Still a further object of the present invention is the utilization of the control circuitry to check for a loss of load during the upstroke portion of the cycle. This is accomplished by checking whether the polished rod load is below a preset load when the position is equal to a preset position on the upstroke portion of the cycle. This checking assures that the rod connecting the pump to the surface has not parted.

Still a further object of the present invention is that the control circuit, upon detecting the breaking in the pump rods as previously described, will shut the pumping unit off until the pumping unit is repaired and the control circuit is manually restarted. Upon detecting broken pumping rods, the control circuit may indicate the malfunction by operating a lamp to give visual indication of the problem.

Still a further object of the present invention is that an external plotter can be connected to the control circuitry to allow both the plotting of the polished rod load versus the polished rod position and the setting of the point for checking when the pump begins to partially fill. The use of the external plotter allows great ease in interpreting the condition of the pump and in allowing the operator to determine if the pump and control circuitry are working properly.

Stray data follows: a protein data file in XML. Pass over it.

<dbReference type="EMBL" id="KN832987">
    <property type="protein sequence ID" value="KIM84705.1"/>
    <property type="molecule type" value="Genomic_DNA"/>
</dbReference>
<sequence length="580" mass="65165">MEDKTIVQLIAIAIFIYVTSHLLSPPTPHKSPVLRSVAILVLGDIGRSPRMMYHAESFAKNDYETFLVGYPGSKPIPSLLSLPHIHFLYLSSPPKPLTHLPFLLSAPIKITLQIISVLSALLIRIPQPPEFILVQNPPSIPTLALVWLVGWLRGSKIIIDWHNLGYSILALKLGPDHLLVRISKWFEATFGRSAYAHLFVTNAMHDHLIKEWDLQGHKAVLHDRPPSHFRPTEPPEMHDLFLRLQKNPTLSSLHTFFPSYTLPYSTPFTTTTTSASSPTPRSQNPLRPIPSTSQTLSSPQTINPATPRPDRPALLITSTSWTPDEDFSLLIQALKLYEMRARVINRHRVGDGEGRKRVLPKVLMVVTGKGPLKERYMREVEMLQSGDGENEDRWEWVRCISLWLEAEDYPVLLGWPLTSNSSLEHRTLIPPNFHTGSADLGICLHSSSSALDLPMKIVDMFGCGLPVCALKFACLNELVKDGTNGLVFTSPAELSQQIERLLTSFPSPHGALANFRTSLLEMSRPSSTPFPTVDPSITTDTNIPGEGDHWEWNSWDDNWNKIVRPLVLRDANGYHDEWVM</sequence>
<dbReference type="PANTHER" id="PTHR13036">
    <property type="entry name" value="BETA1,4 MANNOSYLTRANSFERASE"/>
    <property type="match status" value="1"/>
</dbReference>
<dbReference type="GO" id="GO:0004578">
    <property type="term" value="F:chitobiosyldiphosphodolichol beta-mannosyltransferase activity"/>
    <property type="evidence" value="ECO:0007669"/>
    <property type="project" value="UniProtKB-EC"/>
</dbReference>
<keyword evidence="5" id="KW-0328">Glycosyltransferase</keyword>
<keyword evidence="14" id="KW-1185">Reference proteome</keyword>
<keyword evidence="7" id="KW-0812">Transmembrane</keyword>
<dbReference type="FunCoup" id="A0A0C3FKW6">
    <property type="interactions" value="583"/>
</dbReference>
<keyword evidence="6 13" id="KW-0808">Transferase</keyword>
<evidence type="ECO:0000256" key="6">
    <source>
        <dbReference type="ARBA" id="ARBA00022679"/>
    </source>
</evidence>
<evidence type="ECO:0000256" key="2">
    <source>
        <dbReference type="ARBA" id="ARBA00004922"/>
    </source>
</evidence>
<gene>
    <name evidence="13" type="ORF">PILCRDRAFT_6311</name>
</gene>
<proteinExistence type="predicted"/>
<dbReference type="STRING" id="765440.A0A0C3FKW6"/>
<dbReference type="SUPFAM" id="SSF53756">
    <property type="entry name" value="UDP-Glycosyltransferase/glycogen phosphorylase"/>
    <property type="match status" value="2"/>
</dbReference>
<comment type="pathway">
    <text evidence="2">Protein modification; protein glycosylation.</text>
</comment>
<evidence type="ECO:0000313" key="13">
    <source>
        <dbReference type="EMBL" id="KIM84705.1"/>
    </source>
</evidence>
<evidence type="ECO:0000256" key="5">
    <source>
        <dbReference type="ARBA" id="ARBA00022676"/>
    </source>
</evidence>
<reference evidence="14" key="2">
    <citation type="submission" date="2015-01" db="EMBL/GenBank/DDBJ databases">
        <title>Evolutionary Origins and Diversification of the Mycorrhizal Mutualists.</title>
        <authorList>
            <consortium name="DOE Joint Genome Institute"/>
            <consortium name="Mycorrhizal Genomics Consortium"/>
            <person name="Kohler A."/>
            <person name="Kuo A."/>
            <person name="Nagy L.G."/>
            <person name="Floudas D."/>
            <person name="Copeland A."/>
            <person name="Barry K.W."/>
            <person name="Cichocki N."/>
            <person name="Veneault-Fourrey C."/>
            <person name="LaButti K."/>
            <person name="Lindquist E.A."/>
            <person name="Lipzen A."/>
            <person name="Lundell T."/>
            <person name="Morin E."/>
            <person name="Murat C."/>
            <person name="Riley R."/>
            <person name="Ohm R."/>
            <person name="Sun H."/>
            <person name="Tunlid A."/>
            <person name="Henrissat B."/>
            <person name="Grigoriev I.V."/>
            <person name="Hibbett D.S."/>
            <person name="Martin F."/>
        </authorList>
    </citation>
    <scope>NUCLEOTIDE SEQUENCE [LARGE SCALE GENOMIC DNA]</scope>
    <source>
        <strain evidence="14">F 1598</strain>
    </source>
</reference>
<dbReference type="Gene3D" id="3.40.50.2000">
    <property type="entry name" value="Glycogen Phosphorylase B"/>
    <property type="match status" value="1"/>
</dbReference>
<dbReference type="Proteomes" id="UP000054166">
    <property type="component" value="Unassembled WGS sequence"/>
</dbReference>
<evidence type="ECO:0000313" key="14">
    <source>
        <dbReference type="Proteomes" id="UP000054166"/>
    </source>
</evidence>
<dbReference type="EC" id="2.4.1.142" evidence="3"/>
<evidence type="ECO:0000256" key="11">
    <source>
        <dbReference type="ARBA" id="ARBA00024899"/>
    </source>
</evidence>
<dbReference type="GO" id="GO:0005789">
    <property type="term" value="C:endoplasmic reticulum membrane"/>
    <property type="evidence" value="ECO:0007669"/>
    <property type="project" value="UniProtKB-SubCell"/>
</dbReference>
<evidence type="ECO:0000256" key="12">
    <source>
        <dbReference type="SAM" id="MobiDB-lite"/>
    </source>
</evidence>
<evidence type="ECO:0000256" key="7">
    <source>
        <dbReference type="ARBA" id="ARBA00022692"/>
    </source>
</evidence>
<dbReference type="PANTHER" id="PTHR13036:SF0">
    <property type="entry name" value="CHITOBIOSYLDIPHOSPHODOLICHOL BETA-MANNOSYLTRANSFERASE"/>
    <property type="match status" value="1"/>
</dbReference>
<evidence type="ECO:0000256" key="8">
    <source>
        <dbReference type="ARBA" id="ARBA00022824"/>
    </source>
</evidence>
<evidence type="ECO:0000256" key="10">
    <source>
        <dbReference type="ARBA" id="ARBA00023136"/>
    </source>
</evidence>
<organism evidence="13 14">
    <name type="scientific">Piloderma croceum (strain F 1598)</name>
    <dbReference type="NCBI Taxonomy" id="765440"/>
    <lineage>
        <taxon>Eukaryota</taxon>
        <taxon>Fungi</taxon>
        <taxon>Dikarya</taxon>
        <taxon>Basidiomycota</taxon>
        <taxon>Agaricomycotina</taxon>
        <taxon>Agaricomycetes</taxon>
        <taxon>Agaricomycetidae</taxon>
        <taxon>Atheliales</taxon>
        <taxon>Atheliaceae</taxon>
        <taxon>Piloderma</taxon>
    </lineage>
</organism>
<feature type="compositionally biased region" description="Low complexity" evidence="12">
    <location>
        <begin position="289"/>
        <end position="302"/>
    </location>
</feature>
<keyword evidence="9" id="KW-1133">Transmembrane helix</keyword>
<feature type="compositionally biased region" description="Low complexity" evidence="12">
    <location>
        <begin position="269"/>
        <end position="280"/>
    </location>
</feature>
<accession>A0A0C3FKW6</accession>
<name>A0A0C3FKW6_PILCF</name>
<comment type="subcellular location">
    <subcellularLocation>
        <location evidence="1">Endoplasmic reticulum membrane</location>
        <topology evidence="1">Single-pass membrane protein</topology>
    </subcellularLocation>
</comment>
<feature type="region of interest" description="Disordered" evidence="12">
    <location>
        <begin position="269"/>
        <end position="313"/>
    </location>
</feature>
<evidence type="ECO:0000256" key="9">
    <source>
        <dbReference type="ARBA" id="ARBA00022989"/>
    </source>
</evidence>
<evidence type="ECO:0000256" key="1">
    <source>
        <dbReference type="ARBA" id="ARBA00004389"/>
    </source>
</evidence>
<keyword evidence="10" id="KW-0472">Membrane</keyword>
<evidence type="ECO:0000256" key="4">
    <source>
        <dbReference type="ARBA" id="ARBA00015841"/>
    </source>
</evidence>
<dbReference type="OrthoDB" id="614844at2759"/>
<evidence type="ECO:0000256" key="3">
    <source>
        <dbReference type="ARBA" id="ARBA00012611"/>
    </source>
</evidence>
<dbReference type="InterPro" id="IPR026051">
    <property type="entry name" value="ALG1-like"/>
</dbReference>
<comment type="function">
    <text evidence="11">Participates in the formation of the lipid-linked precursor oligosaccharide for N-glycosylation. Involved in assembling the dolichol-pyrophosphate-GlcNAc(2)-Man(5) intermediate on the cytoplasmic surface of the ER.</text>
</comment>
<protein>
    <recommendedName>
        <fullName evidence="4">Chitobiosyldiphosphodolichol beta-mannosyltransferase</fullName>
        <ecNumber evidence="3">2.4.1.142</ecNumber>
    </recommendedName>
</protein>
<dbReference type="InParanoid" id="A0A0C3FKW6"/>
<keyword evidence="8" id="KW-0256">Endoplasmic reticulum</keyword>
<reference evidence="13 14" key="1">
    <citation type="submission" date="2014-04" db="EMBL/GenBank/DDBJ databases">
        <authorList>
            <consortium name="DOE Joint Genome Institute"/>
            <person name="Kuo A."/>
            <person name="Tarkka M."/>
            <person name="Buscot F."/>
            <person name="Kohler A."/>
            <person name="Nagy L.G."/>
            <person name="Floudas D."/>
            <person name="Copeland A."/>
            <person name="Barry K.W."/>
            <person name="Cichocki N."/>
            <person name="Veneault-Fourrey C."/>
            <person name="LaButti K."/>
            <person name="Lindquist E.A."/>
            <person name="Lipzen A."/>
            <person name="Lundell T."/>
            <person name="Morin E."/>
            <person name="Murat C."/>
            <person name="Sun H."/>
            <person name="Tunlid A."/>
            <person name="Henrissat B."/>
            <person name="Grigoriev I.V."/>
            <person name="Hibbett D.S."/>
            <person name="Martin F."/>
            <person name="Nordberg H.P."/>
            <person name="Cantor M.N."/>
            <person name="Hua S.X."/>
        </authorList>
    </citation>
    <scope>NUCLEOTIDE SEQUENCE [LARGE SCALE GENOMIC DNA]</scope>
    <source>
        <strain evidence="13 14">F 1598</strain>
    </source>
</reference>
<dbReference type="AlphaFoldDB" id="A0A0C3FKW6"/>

Other and further objects, features and advantages will be apparent from the following description of a presently preferred embodiment of the invention, given for the purpose of disclosure and taken in conjunction with the accompanying drawings.

BRIEF DESCRIPTION OF THE DRAWINGS

FIG. 1 is an electrical and mechanical schematic of the present invention,

FIGS. 2A, 2B, 2C, 2D and 2E are graphs illustrating various electrical outputs relative to the stroke position of the polished rod of the pump, and

FIG. 3 is a plot of the position versus the load of the polished rod of the pump for one cycle and an indication of the set point.

DESCRIPTION OF THE PREFERRED EMBODIMENT

Referring now to the drawings, particularly to FIG. 1, the control circuit for turning off power to a drive motor 12 of a conventional oil well pumping unit 14 is generally indicated by the reference numeral 10. Electrical power supply lines 16 supply power through contacts 18 which are controlled by relay 20 and held normally closed allowing power to drive the motor 12 unless the control circuit 10 operates relay 20 to open the contacts 18 and turn off the electrical power to the motor 12. A suitable power supply generally indicated by the reference numeral 22 provides DC power to the control circuit 10 and may include a transformer 24, rectification means 26 and a voltage regulator 28.

The motor 12 drives the conventional pumping unit 14 including a walking beam 15 which reciprocates a polished rod 30 upwardly and downwardly through a wellhead 32 for actuating a well pump therebelow as is conventional.